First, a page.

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Did you miss insights and data from the five August blog posts?

The biggest older adult tech news from August was audible.  The US Food and Drug Administration approved the over-the-counter sale of hearing aids. Ironically that will not actually be official until October.  The implications are staggering – hopefully the implementation will match.  The big five hearing aid manufacturers will once again remake and remarket themselves, their brands and pricing to fit the new rule. Also in August, a new report on the status of US broadband access was released, highlighting major expansion underway.  Here are the five blog posts from August 2022:

Some might say that sensor technology for older adults is nothing new. What’s the big deal? Remote monitoring products and services built with sensors have been around for decades. Grandcare Systems was founded in 2004 followed by a sensor-based remote monitoring startup and consolidation wave in 2009-2010. This type of tech had obvious benefits, even then, but today, what was obvious then has become a crisis of care today. There are simply not enough workers to care for the aging boomers and beyond. That spells opportunity for motion and camera-based sensors that are being deployed for care of older adults. This will be discussed further in a report later this year, The Future of Sensors and Older Adults 2022. Among the many types and features of sensors, here are five offerings, all info from the companies.  Read more.

The Census know the growth and potential explosion of care needs and older adults. Consider their newly published document explaining the industries to those who may still not see what’s happening. "Assisted Living Facilities for the Elderly saw a 34.4% increase in revenue from 2013 to 2020. Home Health Care Services experienced an even larger increase – 50.5% -- during the same period." se assertions are built on the Service Annual Survey (2021). U.S. Census Bureau projects that in 2050, the U.S. population ages 65 and over will be 83.9 million, nearly double what it was (43.1 million) in 2012. Read more.

Hearing aids -- soon sold over the counter. Yesterday was a big day that should have happened several years ago. Finally. The US Food and Drug Administration approved the over-the-counter sale of hearing aids for those with mild-to-moderate hearing loss. Consider that this was first proposed in 2017! Consider the hearing aid ecosystem that has grown over many years to involve audiologists, a shrinking number of hearing aid makers – only five control 90% of the market! Consider the high price (upwards of $6000 per pair), limited insurance company assistance, and much individual isolation, misery, and family frustration. Consider the now-known and studied connection between untreated hearing loss and dementia. Consider the multi-year delay between the onset of hearing loss for individuals, especially men, and actually doing anything about it. Consider the social isolation experienced by those with hearing loss. Read more.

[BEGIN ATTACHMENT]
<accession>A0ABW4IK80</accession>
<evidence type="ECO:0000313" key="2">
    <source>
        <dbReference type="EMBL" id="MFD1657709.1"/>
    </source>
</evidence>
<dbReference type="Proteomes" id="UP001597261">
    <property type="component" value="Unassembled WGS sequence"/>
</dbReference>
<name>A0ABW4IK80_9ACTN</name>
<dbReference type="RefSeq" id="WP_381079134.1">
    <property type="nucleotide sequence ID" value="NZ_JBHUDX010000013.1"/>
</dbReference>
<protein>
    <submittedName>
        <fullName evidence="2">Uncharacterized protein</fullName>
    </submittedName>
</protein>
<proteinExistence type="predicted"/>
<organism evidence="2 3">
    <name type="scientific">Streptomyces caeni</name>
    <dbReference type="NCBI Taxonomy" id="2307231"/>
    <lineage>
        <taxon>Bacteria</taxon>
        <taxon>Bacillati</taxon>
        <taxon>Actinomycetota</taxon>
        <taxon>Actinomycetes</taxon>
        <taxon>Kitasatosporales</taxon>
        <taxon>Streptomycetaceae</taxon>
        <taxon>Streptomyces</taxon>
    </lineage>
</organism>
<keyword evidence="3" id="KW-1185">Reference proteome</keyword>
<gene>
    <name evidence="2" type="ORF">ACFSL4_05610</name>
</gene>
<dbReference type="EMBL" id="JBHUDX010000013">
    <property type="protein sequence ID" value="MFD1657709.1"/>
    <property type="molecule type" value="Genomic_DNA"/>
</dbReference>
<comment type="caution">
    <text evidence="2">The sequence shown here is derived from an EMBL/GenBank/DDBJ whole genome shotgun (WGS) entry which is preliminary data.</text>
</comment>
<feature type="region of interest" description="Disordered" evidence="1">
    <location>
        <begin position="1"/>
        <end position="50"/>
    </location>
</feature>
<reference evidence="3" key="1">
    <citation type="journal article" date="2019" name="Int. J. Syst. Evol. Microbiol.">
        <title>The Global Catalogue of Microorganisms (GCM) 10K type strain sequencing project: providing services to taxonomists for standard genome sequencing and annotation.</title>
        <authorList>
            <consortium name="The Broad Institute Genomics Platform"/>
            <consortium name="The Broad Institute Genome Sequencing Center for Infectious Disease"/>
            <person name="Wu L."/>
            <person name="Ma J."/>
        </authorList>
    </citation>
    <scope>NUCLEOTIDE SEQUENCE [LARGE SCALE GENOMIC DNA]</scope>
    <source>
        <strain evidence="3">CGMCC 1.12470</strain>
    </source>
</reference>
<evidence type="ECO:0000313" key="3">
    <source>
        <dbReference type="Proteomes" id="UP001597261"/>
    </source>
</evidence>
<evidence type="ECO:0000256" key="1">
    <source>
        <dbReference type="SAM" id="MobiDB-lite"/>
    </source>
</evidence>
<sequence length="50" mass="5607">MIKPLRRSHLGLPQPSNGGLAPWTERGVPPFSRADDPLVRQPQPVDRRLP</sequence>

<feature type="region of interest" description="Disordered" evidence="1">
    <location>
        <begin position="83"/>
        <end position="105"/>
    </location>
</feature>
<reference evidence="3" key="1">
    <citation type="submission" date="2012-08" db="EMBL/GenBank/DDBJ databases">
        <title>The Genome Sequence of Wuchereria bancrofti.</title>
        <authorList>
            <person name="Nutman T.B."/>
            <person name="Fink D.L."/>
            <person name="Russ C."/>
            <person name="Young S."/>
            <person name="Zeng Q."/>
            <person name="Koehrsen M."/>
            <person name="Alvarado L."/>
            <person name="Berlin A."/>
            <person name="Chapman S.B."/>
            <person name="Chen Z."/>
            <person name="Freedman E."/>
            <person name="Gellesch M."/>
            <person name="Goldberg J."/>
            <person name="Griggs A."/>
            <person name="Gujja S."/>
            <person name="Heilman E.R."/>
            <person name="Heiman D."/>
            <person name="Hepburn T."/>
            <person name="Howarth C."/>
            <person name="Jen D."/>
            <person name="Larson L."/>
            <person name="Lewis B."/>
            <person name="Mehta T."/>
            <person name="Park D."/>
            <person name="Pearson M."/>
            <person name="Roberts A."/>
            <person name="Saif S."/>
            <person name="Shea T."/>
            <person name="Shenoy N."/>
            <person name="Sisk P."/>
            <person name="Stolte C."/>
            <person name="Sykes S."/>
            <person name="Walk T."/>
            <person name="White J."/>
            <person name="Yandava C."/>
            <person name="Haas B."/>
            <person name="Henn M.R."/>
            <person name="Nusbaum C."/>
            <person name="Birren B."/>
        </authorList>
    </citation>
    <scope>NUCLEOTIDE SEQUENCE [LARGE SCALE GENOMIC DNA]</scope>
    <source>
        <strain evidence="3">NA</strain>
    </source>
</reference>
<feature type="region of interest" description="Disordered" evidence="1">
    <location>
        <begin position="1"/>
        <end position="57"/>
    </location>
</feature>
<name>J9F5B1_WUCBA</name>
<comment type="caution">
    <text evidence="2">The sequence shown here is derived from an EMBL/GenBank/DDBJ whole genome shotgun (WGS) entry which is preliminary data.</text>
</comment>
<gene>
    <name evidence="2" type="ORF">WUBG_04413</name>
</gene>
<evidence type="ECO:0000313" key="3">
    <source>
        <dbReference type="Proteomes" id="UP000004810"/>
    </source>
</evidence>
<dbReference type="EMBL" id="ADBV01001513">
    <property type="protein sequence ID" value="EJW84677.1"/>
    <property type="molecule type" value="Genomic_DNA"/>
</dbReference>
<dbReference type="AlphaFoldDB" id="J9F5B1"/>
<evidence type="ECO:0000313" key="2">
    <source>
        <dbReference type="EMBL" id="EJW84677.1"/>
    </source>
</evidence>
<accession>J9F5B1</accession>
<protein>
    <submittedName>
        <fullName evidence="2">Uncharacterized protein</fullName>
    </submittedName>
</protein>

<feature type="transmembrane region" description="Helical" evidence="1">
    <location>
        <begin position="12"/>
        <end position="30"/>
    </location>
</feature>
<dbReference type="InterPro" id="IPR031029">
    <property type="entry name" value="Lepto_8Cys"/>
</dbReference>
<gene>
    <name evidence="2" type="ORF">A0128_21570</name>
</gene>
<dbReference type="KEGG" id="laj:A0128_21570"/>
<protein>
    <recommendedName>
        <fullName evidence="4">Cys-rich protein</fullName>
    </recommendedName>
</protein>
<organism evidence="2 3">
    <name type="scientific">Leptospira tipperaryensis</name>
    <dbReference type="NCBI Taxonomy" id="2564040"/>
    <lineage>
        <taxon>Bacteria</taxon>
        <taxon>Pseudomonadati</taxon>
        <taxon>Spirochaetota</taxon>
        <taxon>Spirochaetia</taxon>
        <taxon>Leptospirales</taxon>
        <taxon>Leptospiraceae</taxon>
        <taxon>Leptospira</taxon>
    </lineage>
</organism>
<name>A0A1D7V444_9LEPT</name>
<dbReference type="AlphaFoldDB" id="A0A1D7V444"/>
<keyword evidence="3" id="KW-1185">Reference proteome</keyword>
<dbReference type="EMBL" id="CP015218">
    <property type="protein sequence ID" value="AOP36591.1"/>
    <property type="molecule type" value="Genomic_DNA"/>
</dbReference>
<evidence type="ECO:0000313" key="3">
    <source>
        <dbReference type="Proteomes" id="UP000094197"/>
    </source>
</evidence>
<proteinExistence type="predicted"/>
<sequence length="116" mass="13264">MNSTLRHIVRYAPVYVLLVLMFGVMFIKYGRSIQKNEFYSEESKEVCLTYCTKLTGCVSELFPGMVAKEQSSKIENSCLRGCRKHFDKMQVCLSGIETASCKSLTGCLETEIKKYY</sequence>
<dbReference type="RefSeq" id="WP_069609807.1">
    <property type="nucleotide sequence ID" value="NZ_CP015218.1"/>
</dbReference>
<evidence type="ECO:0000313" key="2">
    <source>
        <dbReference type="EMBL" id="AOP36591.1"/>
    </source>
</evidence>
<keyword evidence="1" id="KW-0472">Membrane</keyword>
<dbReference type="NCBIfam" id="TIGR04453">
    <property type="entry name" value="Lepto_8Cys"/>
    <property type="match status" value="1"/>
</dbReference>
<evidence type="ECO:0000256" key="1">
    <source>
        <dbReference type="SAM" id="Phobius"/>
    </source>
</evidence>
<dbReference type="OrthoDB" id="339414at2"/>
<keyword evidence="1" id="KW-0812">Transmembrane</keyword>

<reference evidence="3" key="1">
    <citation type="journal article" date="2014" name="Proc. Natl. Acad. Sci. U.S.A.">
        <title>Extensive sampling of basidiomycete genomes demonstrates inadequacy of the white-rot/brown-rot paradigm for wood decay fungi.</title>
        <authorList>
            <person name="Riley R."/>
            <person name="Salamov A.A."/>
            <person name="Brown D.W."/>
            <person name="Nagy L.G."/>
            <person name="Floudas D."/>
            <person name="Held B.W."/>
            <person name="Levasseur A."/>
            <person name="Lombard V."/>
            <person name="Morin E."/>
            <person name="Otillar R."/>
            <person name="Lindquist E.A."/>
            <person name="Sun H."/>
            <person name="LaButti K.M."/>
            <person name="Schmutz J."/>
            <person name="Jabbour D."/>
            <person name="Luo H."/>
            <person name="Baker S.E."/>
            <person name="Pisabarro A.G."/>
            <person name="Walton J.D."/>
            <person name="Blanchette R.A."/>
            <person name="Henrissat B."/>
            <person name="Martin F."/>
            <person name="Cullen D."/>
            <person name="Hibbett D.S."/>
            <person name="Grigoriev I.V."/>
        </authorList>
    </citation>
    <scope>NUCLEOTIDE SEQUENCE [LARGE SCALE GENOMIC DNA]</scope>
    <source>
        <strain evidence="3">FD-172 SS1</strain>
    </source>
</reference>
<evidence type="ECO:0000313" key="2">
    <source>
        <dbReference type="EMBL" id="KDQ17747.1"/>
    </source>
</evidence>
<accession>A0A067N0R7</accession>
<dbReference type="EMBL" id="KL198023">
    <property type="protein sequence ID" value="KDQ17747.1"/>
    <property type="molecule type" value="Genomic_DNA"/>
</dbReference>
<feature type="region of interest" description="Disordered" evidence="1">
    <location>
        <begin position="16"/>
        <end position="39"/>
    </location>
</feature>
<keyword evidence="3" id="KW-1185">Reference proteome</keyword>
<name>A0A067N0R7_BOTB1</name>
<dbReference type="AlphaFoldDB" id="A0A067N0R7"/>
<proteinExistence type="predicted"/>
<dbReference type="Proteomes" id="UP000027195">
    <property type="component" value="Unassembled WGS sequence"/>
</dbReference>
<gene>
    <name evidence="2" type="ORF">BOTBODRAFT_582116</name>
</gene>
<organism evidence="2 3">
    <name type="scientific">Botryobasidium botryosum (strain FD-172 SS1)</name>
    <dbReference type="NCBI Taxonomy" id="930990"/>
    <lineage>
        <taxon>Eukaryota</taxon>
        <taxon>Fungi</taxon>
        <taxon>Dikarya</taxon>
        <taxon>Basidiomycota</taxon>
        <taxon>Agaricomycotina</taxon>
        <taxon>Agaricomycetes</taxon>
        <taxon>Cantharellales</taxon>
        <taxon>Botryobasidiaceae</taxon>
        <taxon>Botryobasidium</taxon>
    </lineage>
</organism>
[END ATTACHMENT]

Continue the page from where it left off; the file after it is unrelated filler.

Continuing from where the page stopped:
In recent years, TV Remote control devices became more usable – except for Apple’s. Rant on. Starting with the older one (“Ridiculously symmetrical and highly unusable”) to the most recent Siri remote – where they give up on usable buttons and enable changing the channel by voice. You gotta love a company with a device so devoid of buttons – and so easily off the rails with an accidental touch. No wonder it makes more sense to talk to it. Meanwhile, many usable TV remote control devices are in the market, including an Apple TV button remote from Function101 and you can also get a button universal remote control – and even one that is back-lit – so you can see the buttons – crazy! Why are these devices called senior remotes? Duh, because they have buttons, which seniors, maybe tired of all the accidentally swiping and zooming they do with their smartphones, just seem comforting and accessible. Read more.

The stats on death from falls are startling – especially for the 65+. Death rates are rising, projected to be 7 up to deaths per hour for the 65+ by 2030. And that falls are the leading cause of injury death among the 65+. Did you know that the majority of hip fractures are from falling, usually sideways? Did you know that medical costs from falls was $50 billion in were projected to be $52 billion in 2020? And that the costs (estimated at $754 million in 2015) were mostly paid by Medicare and Medicaid (the latter likely in nursing homes.) So many factors contribute to the risk of falling, including lower body weakness, balance issues, medications, and home hazards. Read more.

 

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